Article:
Myanmar Coup and Protests Explained


Photo by BBC News

Protestors defy military warning in mass strike.

Aylin Tepe, Staff Writer

On the early morning of February 1st, 2021, the people of Myanmar were greeted with internal conflict once again, completely restructuring their way of government. Myanmar, (formerly known as Burma) was seized by the military in a sudden coup. 

Since the country’s elections on November 8th in which the National League for Democracy, Myanmar’s leading civilian party, won 83 percent of the body’s available seats, to which the military was fervently opposed. Head of the National League for Democracy, Ms.Aung Sun Suu Kyi had been the effective civilian leader of the nation since her election to the position in 2015, and it was expected that the new Parliament was to endorse the results of the November election in order to approve the next government. This all took a turn when the military refused to accept the results of the vote, believing that it dwindled down to the popularity of Ms. Aung San Suu Kyi.

Myanmar’s military took the opportunity of the countries momentary state of uncertainty as a new session of parliament was set to open. The military claimed the election was fraudulent and the results of the election were then used as a motive to take over the country once again. Myanmar is no stranger to military rule as it was ruled by the armed forces from 1962 until 2011 when a new government began ushering in a return to civilian rule. However, this time the civilians fired back, and protest overtook the nation. The protests over the coup have been the largest since the so-called Saffron Revolution in 2007. They got so substantial that the military was required to impose restrictions, including curfews and limits to gatherings.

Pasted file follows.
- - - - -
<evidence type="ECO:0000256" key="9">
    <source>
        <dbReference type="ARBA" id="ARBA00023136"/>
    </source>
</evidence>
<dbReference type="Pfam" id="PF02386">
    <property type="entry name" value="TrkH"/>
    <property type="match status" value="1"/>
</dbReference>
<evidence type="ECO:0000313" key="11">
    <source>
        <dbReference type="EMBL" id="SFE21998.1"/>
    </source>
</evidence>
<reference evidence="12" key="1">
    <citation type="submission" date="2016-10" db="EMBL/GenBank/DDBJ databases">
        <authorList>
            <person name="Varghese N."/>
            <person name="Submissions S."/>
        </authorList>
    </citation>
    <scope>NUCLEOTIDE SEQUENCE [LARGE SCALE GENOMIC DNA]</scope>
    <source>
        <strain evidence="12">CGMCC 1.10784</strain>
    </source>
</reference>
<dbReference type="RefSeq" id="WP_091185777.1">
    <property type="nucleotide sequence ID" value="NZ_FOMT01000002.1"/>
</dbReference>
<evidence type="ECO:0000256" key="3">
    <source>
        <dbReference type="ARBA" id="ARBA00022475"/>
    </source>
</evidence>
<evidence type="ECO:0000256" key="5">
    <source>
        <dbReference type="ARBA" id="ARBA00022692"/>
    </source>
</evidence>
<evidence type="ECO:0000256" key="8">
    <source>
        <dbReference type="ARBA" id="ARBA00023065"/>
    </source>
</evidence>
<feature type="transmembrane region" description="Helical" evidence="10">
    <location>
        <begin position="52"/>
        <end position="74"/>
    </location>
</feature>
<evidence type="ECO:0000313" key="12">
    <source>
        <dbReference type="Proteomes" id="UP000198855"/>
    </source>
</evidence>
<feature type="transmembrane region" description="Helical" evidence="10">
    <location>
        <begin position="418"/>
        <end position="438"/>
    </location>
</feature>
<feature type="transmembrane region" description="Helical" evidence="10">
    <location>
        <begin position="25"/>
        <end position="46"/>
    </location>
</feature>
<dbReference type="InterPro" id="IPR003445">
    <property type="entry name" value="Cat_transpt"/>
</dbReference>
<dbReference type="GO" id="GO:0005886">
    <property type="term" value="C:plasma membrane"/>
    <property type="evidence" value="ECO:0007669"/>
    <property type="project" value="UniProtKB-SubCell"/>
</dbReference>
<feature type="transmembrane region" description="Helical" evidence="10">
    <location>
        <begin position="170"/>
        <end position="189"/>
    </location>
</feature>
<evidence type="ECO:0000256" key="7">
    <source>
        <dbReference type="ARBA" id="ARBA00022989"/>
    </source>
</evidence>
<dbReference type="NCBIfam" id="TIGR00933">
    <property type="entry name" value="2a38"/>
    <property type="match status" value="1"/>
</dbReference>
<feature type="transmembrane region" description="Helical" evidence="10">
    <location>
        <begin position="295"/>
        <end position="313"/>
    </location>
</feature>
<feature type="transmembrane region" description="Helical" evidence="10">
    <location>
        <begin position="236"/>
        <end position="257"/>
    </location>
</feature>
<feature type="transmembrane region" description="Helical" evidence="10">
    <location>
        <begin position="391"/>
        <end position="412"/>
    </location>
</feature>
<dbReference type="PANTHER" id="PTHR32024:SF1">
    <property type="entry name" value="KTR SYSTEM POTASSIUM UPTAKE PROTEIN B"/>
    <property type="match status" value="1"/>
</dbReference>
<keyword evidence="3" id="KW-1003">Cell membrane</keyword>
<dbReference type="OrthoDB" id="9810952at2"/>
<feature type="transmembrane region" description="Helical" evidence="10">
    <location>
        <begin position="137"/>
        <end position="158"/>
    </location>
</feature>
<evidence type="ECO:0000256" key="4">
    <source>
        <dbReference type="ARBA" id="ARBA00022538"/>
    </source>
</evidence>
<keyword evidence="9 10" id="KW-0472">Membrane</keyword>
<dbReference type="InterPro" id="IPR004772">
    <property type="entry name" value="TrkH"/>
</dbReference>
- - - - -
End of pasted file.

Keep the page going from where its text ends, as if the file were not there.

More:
The people of Myanmar have been protesting for months now and the military has been desperately trying to shut it down. The entire country has been devoid of the internet for weeks now and communication has been fairly limited. Additionally, the military has banned social media sites such as Twitter, Instagram, and Facebook which is the country’s primary source of news and information. The Military’s restriction of news has incited further anger from the citizen of Myanmar. 

Violent crackdowns have consistently occurred throughout the country, with military officials raiding homes and streets. The protests have resulted in several injuries and the death toll has officially passed 500 people. On March 28th, security forces opened fire onto civilians across the streets of Myingan killing over 90 individuals, including several children. Still, the people have continued to resist the instigators of the coup. With the protests still going strong, Citizens have stated that their reasoning for protest is so that future generations won’t have to face the same fate they did.